needs to go deeper
The two views on gambling (Is casino gaming an economic necessity or a trap door for addicts?, Insight, April 4) were examples of parallel monologues that did not engage each other's positions.
The opponents of gambling expressed most of their concerns about 'gambling in the neighborhoods' Ñ the prevalence of machine gambling in taverns Ñ and state-run games and lotteries. The defenders of gambling pointed to the significant financial contributions by tribal casinos to the state and communities.
Both arguments have merit. Oregon needs to wean itself from its heavy reliance on machines and big-money games while accepting the tribes' right to own casinos on their reservations. The notion of a casino in downtown Portland would blur the distinction and should not be pursued.
respect, not contempt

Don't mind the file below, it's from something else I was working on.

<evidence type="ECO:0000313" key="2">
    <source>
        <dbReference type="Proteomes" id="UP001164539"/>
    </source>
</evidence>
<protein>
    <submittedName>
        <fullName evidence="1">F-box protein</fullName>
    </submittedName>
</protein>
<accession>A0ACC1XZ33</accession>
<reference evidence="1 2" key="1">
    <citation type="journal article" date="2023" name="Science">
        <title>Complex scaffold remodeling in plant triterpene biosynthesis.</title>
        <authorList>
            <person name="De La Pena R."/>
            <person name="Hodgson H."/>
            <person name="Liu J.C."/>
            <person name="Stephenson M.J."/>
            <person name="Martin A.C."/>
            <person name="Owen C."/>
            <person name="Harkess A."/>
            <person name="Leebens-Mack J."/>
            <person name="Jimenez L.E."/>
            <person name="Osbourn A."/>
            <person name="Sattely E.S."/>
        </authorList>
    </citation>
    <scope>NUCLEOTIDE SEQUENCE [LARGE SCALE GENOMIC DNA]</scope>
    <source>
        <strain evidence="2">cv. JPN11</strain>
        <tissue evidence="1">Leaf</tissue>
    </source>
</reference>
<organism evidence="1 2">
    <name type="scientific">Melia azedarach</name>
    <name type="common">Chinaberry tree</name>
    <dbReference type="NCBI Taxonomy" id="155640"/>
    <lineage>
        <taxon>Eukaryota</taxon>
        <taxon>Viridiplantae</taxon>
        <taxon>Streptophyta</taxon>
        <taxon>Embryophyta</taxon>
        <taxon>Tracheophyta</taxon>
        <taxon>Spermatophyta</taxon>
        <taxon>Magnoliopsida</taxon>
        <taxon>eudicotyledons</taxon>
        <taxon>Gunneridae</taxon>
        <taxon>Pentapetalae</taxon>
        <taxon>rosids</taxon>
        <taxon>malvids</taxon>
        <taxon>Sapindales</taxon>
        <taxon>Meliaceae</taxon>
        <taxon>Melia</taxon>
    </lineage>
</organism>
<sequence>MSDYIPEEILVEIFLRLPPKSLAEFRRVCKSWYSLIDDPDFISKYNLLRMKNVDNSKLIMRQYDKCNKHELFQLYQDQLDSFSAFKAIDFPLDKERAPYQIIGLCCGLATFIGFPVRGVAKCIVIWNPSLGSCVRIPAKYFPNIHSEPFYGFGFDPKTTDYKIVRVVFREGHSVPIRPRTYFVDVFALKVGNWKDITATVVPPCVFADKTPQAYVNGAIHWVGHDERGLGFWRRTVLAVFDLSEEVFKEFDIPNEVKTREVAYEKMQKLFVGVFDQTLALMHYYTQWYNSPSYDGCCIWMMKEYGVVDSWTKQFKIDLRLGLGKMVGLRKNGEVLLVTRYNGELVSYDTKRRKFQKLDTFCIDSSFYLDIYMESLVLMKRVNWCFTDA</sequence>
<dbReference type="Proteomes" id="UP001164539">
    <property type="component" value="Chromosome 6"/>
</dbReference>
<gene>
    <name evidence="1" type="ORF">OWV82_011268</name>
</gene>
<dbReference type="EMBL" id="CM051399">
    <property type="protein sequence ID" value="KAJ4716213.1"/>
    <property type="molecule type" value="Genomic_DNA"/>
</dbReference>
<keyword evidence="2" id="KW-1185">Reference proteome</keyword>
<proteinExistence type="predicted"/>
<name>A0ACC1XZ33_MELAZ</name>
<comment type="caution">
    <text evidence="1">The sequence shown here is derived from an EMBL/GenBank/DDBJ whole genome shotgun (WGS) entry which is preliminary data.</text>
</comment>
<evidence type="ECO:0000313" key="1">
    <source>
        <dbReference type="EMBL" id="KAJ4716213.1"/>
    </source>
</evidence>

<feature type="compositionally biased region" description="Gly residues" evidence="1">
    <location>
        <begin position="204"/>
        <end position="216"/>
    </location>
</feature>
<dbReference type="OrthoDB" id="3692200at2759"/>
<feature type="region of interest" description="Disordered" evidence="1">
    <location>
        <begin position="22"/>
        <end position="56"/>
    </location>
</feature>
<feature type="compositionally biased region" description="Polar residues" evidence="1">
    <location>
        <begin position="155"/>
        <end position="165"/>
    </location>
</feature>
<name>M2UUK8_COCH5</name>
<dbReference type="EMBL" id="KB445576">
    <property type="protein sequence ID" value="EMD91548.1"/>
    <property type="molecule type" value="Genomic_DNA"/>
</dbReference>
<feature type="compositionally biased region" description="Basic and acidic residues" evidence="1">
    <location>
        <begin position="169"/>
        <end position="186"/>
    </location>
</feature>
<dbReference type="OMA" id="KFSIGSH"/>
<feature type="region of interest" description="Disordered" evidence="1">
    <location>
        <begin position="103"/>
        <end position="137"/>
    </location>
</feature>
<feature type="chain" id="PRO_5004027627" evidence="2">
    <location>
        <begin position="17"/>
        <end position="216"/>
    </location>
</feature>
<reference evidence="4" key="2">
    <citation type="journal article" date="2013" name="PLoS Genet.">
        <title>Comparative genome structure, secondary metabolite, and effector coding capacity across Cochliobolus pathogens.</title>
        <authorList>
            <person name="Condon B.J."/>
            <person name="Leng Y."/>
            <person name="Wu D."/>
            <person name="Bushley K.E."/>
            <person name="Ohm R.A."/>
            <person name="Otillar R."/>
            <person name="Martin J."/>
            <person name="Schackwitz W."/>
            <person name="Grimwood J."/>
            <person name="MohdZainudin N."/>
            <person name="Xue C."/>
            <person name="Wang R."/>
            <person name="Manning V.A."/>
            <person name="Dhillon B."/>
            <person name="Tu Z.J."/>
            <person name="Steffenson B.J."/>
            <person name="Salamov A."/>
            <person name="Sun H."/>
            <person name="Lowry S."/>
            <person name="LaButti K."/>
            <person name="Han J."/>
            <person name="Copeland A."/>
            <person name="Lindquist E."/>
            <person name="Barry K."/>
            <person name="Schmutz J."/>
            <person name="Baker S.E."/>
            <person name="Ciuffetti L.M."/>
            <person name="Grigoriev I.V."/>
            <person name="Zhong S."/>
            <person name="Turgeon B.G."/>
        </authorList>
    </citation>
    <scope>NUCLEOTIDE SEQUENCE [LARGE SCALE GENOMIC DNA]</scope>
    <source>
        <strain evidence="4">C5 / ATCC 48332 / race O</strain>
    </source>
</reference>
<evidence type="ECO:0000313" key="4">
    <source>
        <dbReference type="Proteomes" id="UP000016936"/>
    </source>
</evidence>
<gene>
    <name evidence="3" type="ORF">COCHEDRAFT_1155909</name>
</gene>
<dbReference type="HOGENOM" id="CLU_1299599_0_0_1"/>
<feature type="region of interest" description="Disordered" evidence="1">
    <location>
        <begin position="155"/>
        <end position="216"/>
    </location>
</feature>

PSU history professor David Horowitz assesses the antiwar movement, calling it a pathetic cult because it didn't stop the war (PDX Update, April 11).
The fact that hundreds of thousands of people across this country could not stop this war is not a failure of the antiwar movement.
It is a failure of democracy and the responsiveness of our government to the will of the people. If the protesters had succeeded at stopping the war, Horowitz probably wouldn't have been calling them pathetic, so it seems ridiculous that they are faulted for trying.
The growing intolerance of any critical analysis of U.S. actions in Iraq is quite frightening.
The protesters should be commended for their persistence in upholding the principles of internationalism.